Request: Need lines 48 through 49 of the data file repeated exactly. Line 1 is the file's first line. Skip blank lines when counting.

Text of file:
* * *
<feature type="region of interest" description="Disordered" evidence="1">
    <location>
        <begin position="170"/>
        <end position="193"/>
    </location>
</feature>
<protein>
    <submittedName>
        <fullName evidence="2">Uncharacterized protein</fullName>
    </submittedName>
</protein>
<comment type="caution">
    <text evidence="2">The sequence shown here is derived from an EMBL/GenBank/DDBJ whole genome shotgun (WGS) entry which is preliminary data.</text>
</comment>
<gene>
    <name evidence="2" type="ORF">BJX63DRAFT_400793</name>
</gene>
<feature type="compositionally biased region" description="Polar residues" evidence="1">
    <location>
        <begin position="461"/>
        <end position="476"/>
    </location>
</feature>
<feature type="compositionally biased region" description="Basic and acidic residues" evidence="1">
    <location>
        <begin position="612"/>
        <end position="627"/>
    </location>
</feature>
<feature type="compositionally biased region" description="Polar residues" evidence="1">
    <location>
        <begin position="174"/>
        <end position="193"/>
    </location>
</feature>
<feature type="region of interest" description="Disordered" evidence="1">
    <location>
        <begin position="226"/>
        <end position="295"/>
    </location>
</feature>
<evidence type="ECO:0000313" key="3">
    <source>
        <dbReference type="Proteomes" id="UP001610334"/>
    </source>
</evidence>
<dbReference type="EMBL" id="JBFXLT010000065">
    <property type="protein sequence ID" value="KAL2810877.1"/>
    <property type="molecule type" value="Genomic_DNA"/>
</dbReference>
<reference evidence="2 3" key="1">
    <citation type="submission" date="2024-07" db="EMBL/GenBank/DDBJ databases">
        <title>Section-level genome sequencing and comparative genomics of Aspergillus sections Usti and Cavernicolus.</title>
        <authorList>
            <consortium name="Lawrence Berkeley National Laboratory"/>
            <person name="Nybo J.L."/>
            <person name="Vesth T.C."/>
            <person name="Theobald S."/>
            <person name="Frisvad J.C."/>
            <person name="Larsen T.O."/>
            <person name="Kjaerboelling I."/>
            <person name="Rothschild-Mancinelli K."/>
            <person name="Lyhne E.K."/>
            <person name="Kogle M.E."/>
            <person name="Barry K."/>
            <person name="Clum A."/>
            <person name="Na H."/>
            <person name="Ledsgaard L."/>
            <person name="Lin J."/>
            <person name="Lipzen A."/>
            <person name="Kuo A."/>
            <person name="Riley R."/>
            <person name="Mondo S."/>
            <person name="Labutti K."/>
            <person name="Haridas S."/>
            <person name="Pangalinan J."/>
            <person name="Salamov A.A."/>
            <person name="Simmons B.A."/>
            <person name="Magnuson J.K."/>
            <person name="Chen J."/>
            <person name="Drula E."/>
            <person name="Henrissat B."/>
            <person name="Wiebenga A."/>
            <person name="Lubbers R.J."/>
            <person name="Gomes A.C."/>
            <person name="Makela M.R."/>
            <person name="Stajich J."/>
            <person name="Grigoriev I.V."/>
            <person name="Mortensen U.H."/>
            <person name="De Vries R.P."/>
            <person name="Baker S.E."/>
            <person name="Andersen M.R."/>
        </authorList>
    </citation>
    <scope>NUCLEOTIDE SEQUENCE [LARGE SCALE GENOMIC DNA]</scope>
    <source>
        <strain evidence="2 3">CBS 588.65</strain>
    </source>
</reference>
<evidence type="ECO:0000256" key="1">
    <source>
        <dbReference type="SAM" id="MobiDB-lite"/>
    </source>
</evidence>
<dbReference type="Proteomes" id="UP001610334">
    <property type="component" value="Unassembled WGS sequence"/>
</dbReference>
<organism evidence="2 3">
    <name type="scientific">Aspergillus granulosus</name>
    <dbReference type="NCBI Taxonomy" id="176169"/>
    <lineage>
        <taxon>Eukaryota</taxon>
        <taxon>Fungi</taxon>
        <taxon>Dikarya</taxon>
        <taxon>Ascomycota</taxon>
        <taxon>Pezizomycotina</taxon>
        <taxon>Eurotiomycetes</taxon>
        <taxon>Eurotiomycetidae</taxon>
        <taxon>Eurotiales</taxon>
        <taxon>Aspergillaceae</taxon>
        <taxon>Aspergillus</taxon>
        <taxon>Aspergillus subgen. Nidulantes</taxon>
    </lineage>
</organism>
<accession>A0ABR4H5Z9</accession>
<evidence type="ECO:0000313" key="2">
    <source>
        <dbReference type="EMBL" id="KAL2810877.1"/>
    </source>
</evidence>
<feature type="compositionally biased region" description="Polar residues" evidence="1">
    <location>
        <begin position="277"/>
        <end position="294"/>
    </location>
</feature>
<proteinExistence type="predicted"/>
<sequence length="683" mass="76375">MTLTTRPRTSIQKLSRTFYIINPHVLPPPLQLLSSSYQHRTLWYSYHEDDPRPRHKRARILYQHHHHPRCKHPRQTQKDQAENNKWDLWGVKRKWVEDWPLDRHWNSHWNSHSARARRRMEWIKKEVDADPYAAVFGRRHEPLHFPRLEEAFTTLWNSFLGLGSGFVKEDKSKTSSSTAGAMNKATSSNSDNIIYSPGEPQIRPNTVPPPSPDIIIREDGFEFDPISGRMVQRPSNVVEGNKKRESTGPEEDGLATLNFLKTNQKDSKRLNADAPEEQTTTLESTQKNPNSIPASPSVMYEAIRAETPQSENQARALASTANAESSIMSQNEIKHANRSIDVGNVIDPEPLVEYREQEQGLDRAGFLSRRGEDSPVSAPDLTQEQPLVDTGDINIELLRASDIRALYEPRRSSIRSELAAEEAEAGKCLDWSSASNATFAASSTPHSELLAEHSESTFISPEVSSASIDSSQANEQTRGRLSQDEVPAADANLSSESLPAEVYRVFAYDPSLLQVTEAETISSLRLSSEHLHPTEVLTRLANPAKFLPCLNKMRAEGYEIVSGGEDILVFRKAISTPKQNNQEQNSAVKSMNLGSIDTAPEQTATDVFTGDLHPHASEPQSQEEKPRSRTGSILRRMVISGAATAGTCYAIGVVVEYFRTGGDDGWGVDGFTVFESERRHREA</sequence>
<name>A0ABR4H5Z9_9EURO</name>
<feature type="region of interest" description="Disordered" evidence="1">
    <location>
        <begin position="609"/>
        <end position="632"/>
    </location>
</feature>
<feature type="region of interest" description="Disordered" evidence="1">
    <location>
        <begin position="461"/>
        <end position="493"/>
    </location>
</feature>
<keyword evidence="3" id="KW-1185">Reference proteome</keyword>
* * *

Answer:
    <property type="protein sequence ID" value="KAL2810877.1"/>
    <property type="molecule type" value="Genomic_DNA"/>